Let me just say, I am completely in love with my DIY paw print wall art. It is without a doubt one of my favorite handmade home decor pieces of all time. It’s the most personal memento I have of my fur babies. But after I made it, I didn’t hang it up on the wall. Something was still missing, and I couldn’t shake the feeling that this was one project I wasn’t quite finished DIYing.
Then I realized that the white frame with the (almost) white paper and the black print was a little too colorless for me. It looked wonderful and classy, but if you know me, you know that I need some color in my life! I really didn’t want to change the frame color, so I decided to add some color by sprucing up the frame mats!
I was able to create a beautiful watercolor picture frame mat using acrylic paint. The possibilities of crafting with acrylic paint are really endless! I think it turned out wonderfully and adds the perfect touch of color to my paw print wall art. What do you think?
If there’s a piece of artwork in your home that you want to add a bit of color and personality to, I highly suggest making your own watercolor picture frame mat! It is super easy and literally takes less than 5 minutes to create a gorgeous, custom look for your picture frame mats.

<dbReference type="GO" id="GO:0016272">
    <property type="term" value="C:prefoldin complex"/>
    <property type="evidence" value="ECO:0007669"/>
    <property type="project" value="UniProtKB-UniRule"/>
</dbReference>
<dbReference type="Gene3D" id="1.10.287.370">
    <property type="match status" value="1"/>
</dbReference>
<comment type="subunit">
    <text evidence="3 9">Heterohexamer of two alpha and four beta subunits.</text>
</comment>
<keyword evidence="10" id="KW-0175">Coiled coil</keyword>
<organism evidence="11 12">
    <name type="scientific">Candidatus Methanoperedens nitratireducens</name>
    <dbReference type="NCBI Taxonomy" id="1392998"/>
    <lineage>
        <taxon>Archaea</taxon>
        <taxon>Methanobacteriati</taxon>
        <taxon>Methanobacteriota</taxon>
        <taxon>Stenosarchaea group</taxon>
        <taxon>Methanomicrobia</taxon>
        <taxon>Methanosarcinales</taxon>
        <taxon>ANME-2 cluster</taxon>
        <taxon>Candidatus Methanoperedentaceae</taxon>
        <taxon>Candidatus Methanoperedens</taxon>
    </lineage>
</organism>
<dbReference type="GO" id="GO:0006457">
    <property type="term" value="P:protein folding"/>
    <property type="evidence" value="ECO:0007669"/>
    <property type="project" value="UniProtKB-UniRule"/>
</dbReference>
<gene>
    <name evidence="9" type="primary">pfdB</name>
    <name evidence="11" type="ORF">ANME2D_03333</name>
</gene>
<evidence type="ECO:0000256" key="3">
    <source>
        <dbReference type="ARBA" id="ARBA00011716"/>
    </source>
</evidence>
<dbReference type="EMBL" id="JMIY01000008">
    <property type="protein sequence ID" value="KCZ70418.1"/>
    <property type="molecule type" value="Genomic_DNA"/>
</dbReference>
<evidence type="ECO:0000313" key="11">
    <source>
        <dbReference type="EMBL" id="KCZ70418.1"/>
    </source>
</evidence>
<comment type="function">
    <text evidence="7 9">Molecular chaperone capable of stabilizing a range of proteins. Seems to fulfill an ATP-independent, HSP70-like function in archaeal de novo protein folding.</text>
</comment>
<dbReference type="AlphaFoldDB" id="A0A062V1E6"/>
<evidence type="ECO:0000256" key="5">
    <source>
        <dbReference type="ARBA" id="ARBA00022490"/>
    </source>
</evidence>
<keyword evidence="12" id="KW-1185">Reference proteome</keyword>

Materials Needed to Create a Watercolor Picture Frame Mat
- Water-based paint
- Paint brush
- 1 TBSP water in a small cup
- Frame mat
Steps to Create a Watercolor Picture Frame Mat
1. Mix a little bit of your water-based paint into the water. Do this slowly a little at a time until you have the desired color you want. More paint will make the color darker and less transparent and vice versa. I used 1 TBSP of water and a few drops of paint to get the color for my photo frame mats. (I used a ramekin to mix my paint… nothing is off limits when it comes to crafting in this household!) I recommend experimenting with the color on a scrap piece of paper beforehand so you can make sure the color looks right before you begin painting your photo frame mats.
2. Dip your paint brush into the paint mixture and blot off the extra water on the side of the cup. Then gently draw the brush across the frame mat for a neat watercolor effect. Every so often stop to reapply the paint until you get the desired coverage on your frame mat. If you want to create patterns, you can paint diagonally back and forth or swirl the brush around on the frame mat in different directions. Another neat technique is to create an ombre effect by starting out with light colors and then eventually mixing in more paint for darker colors.
3. When you’re finished painting your photo frame mat, let it dry and then display it in your photo frame for everyone to see!